What does Broken
Promises say about the United Nations?
Instead of celebrating the United Nations’ 60th
anniversary, the Citizens United Foundation sought to develop and
project a film to raise awareness about its foibles. The Citizens United
Foundation used genocide survivors versus United Nations’ officials to
uncover every stone about the organization. Some lurid events that the
movie draws on are the Rwanda and Bosnia killings and the Pol Pot
scandal in Cambodia.
Not long after Rwanda achieved independence from the Uganda monarchy,
war broke out in Rwanda between two sides: the Rwandese Patriotic Front
(RPF) and the official Hutu wing, which had taken power in 1962.
The bloodshed began in 1990, when the RPF (Tutsi-dominated) seized
Rwanda’s working government. In 1993, compensations were called at the
The arrangement called for the two groups to share the government
equally. Fighting continued, though, and the issue became a
controversial issue for the U.N.
At the time, Kofi Annan (now Secretary-General) was head of U.N.
peacekeeping, and Izbal Riza (see Oppposition 2) was his deputy. U.N.
peacekeepers in Rwanda warned them of the impending slaughter of the
Hutu by the Tutsi, but they ordered the peacekeepers to stand by and let
the massacre continue. Even though over 800,000 people died in Rwanda,
the Untied Nations hesitated to call it a genocide and actively
intervene. Instead, the U.N. established the United Nations Assistance
Mission for Rwanda (UNAMIR) to provide funds to Rwanda. No funds were
ever provided. The foreign affair seemed thus wrapped in hopeless
In the end, death ended the war, not peace. The RPF invaded Kigali,
Rwanda in the summer of 1994, and Hutus refugees left their homelands to
escape the Tutsi.
Pol Pot Scandal:
Indochina, the French colony of Laos, Cambodia, Vietnam, and Thailand,
fell to the Soviet Union in 1954, King Norodom Sihanouk established a
communist government in North Vietnam. Saloth Star (later known as Pol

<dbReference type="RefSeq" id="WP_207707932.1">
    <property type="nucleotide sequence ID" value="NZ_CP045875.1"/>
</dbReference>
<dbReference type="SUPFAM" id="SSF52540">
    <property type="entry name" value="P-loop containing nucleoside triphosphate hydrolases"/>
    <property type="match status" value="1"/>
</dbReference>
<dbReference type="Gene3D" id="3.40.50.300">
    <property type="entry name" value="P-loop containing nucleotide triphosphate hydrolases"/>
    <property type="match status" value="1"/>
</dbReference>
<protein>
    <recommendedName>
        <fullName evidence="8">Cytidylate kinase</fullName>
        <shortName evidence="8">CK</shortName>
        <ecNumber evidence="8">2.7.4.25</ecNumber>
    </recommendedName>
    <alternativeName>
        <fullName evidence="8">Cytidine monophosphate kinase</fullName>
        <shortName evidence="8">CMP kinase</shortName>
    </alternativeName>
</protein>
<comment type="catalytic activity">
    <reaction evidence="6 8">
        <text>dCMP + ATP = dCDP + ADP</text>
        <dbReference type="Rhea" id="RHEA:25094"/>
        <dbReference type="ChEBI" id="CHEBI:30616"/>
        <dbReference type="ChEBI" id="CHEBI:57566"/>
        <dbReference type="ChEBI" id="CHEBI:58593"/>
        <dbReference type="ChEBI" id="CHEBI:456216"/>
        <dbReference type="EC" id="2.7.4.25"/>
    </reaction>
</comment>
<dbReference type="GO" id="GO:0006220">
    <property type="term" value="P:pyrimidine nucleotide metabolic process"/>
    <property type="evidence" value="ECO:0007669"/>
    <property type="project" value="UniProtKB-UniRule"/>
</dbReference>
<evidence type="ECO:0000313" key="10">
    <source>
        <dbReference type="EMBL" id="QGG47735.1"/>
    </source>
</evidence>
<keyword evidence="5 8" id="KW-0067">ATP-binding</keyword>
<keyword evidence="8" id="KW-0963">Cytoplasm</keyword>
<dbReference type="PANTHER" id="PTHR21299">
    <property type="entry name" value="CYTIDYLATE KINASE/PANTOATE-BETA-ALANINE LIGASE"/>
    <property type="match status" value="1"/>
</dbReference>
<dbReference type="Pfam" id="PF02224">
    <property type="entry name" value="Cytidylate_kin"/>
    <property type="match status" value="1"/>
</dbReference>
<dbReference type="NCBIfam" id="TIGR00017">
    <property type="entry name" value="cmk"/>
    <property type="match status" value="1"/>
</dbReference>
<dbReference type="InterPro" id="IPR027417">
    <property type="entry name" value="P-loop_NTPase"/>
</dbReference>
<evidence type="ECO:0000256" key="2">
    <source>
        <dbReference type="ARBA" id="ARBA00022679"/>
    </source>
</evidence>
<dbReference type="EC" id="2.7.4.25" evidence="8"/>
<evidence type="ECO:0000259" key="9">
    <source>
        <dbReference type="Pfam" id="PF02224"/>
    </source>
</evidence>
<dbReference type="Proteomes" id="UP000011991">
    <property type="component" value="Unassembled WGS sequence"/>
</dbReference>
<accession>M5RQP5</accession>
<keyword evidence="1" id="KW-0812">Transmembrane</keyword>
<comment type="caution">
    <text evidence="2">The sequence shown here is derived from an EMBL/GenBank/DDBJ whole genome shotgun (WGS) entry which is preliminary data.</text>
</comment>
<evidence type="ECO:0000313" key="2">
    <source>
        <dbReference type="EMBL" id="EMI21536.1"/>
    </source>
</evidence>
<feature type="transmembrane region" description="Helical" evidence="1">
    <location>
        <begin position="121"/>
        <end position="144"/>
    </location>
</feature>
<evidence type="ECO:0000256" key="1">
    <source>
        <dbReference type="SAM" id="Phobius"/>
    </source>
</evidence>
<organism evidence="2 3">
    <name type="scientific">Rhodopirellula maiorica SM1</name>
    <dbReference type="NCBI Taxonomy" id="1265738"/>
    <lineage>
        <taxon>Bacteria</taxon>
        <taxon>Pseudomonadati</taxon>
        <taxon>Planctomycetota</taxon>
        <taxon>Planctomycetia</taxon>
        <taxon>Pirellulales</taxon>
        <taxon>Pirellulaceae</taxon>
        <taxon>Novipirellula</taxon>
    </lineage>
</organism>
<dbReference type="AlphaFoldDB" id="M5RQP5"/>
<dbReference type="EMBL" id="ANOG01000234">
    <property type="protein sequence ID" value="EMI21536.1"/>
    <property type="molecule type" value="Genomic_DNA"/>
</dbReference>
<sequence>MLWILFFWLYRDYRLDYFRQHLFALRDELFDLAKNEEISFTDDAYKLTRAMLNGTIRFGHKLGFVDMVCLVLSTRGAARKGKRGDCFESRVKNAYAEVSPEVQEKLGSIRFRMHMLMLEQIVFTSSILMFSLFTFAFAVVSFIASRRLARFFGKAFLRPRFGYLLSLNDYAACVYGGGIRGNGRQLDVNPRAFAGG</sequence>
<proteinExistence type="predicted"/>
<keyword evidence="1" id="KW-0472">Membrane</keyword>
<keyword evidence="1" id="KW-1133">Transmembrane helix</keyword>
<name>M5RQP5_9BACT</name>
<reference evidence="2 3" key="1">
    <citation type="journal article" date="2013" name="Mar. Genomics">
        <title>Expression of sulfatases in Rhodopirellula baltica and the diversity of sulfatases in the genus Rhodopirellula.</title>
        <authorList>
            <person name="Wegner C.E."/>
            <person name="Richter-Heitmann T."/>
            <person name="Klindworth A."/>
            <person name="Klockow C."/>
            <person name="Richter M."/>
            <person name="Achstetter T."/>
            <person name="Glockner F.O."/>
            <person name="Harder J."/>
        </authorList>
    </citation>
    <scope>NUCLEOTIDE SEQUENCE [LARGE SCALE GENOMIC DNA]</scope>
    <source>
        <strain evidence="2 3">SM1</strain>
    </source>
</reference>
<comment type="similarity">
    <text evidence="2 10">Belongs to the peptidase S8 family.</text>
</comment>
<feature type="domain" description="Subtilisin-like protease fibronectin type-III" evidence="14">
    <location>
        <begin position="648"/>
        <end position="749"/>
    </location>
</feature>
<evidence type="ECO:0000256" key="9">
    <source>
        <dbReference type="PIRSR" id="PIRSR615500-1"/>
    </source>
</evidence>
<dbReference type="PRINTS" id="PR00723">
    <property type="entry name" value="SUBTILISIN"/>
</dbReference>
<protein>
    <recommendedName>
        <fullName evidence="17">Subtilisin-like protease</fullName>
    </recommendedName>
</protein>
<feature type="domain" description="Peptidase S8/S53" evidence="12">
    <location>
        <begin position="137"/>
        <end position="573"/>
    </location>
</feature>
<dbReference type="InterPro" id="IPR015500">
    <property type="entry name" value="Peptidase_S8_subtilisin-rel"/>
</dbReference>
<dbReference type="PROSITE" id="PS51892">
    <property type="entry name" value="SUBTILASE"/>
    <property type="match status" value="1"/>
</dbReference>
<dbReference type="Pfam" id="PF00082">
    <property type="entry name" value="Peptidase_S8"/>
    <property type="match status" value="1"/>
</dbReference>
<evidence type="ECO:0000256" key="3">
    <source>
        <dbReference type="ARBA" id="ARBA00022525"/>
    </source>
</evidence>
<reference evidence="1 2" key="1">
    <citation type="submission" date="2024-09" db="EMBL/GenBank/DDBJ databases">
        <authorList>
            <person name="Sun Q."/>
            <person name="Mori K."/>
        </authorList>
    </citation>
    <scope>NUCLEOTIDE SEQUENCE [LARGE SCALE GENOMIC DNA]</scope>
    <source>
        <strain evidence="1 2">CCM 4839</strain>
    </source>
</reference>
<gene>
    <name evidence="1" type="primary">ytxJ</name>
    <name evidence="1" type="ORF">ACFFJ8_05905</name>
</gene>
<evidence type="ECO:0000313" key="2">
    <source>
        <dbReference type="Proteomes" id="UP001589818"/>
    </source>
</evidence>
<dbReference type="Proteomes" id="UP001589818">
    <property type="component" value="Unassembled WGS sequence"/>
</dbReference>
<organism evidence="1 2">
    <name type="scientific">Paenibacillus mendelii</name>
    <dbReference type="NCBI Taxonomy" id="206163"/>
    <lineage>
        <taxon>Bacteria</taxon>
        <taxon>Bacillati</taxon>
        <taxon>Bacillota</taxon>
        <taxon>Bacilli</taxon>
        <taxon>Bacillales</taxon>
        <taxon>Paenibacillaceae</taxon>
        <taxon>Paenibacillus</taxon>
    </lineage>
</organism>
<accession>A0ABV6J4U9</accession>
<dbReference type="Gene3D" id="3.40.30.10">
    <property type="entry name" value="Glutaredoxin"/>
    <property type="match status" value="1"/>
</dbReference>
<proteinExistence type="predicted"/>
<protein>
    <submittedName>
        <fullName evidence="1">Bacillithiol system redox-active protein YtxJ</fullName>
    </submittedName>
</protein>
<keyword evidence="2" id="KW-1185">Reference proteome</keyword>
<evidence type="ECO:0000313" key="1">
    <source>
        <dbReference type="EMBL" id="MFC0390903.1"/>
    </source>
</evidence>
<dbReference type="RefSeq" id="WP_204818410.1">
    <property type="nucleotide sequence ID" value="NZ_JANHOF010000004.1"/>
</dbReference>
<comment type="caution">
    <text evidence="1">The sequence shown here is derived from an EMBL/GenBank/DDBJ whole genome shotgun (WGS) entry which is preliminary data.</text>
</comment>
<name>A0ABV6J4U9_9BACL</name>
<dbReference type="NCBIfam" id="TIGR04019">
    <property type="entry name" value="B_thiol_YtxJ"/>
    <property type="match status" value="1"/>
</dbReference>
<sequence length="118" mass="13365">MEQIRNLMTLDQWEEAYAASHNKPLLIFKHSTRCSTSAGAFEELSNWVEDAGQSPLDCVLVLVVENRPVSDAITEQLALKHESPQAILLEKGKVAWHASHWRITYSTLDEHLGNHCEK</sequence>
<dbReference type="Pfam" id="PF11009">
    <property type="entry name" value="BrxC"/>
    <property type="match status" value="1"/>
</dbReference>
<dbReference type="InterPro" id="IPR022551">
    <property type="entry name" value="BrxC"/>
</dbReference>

Pot) was a Cambodian at this time that created his own regime while
Sihanouk was in leadership. When western participation in Cambodian
politics started inclining during the 1970s, pro-western Lon Nol
overthrew Sihanouk’s influence.
resentment, Sihanouk joined Saloth Star’s recruits. Their coalition became the
Khmer Rouge and gained power from the popularity of Sihanouk and the hostilities
created by United States intervention in Cambodia at the time. Indeed, the
United States intervention in Cambodia under President Nixon comes into harsh
questioning when in regards to Saloth Star’s Khmer Rouge. Some say that if the
United States had not intervened in the first place, the Khmer Rouge would not
have received support. For instance, John Pilger, with The Nation, stated
that “The invasion [that is, the United States’ attack in Cambodia in the 1970s]
provided a small group of extreme ethnic nationalists with Maoist pretensions,
the Khmer Rouge, with a catalyst for a revolution that had no popular base among
the Cambodia people…U.S terror was critical in Pol Pot’s drive for power,” in
When the United
States ended the war with Vietnam in 1973, Lon Nol’s government
suffered. The Nixon administration, still immovable about letting Vietnam fall
to communism, continued to bomb Cambodia and remove Khmer Rouge recruits. In